• $\begingroup$ That is called the Tyndall Effect $\endgroup$ – michi7x7 Feb 23 at 20:46
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Regarding water droplets collecting on the surfaces of your glasses:

Those water droplets backscatter the incoming light in random directions, including ones away from your eyes. This means that any glass lens surface populated with water droplets will appear less bright than it would without the droplets, and the random scattering will obliterate anything you might otherwise be able to discern through the lens. In addition, small droplets crowded closely together cannot be resolved by your eye as individual droplets. Result: uniform smooth gray appearance.

As the water droplets begin to merge, you start being able to see objects through the lens and through the water droplets and the result is less dim (gray).

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    $\begingroup$ I prefer this answer to the accepted one. I think the key factor (correct me if I'm wrong) that you touch on is that light is scattered due to the curvature of the droplets. With a big droplet you can see through it because there is a large enough surface where the angle of incidence permits light to pass more or less straight through. A person can see the edge of those droplets which indicates the opacity increases as the exterior of the droplet curves away. Larger droplets tend to be flatter too which helps. With smaller droplets there is a lot more opaque edge regions. $\endgroup$ – Eric Nolan Feb 23 at 11:59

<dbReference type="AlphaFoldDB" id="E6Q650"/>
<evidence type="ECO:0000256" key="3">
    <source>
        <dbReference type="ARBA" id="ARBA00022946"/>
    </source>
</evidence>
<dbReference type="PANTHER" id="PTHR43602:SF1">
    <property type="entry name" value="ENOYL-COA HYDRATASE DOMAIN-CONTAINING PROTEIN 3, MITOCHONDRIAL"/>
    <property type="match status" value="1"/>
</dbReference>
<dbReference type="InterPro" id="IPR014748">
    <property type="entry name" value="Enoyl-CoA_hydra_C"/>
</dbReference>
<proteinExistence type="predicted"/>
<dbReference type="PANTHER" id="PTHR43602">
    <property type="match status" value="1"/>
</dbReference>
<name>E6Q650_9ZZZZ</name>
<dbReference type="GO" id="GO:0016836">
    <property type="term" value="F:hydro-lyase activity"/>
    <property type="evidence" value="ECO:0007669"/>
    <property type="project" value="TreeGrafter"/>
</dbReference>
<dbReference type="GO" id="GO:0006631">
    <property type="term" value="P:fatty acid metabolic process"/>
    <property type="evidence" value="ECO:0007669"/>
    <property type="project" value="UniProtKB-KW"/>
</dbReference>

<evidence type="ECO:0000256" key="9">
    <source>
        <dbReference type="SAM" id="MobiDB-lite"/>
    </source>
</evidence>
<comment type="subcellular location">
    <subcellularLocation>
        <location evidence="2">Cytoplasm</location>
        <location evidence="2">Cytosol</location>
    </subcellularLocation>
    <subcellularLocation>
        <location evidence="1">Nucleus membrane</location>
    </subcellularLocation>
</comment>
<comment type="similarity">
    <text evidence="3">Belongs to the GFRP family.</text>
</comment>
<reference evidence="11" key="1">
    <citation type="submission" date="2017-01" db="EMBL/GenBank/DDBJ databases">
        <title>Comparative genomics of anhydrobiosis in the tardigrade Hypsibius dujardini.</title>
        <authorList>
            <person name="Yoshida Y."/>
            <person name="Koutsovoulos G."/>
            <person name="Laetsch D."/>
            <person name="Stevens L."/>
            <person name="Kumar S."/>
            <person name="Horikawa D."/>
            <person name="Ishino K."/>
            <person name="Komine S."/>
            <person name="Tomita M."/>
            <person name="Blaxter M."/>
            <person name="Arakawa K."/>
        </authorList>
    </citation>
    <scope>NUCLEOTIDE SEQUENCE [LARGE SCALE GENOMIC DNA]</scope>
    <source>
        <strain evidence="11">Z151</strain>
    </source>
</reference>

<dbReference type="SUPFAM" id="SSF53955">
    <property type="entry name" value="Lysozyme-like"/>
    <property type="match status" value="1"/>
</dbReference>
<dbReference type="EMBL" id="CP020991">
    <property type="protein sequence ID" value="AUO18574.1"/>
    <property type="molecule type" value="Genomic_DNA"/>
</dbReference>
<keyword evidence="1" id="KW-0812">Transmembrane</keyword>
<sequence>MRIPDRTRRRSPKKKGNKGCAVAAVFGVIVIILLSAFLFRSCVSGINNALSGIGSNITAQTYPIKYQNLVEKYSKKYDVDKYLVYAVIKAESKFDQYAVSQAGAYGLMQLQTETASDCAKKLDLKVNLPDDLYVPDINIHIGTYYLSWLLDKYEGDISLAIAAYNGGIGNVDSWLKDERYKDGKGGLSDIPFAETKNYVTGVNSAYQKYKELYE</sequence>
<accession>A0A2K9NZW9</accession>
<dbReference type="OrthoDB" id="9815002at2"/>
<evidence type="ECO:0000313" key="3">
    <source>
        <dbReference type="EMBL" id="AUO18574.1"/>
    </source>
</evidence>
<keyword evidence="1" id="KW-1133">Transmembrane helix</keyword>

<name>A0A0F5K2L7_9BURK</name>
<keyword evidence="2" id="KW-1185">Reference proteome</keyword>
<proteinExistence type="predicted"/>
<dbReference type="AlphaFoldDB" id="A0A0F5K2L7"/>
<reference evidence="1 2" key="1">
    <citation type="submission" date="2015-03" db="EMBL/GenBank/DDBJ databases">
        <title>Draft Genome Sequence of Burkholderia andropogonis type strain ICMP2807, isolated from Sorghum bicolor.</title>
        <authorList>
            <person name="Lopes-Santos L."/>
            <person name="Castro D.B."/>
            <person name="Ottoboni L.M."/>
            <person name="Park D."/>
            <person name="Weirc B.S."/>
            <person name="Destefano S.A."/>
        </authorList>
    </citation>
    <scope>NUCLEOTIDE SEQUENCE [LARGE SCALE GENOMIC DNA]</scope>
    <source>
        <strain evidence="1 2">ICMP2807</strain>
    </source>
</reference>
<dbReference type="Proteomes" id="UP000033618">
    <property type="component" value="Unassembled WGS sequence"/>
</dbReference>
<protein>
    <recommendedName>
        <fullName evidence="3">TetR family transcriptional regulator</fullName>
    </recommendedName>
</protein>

• $\begingroup$ @EricNolan, I agree that's the essence of it, thanks for your comment. $\endgroup$ – niels nielsen Feb 23 at 16:20
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There are two factors at work here. The first is whether water is "clear", meaning, allows most light to pass through it. And it is, whether it's solid or in a bunch of tiny droplets.

The second is whether you can see through it. In order for a substance to be "transparent", it has to have two properties. First, it has to allow a non-trivial percentage of light to pass through. Materials may absorb a significant percentage of light and still be transparent (e.g. apple juice). In order to see through a material, however, there must be limited scattering; that is, the photons passing through must retain the same relative orientation, otherwise the image you see will be distorted, like a picture taken with an out-of-focus lens, only worse.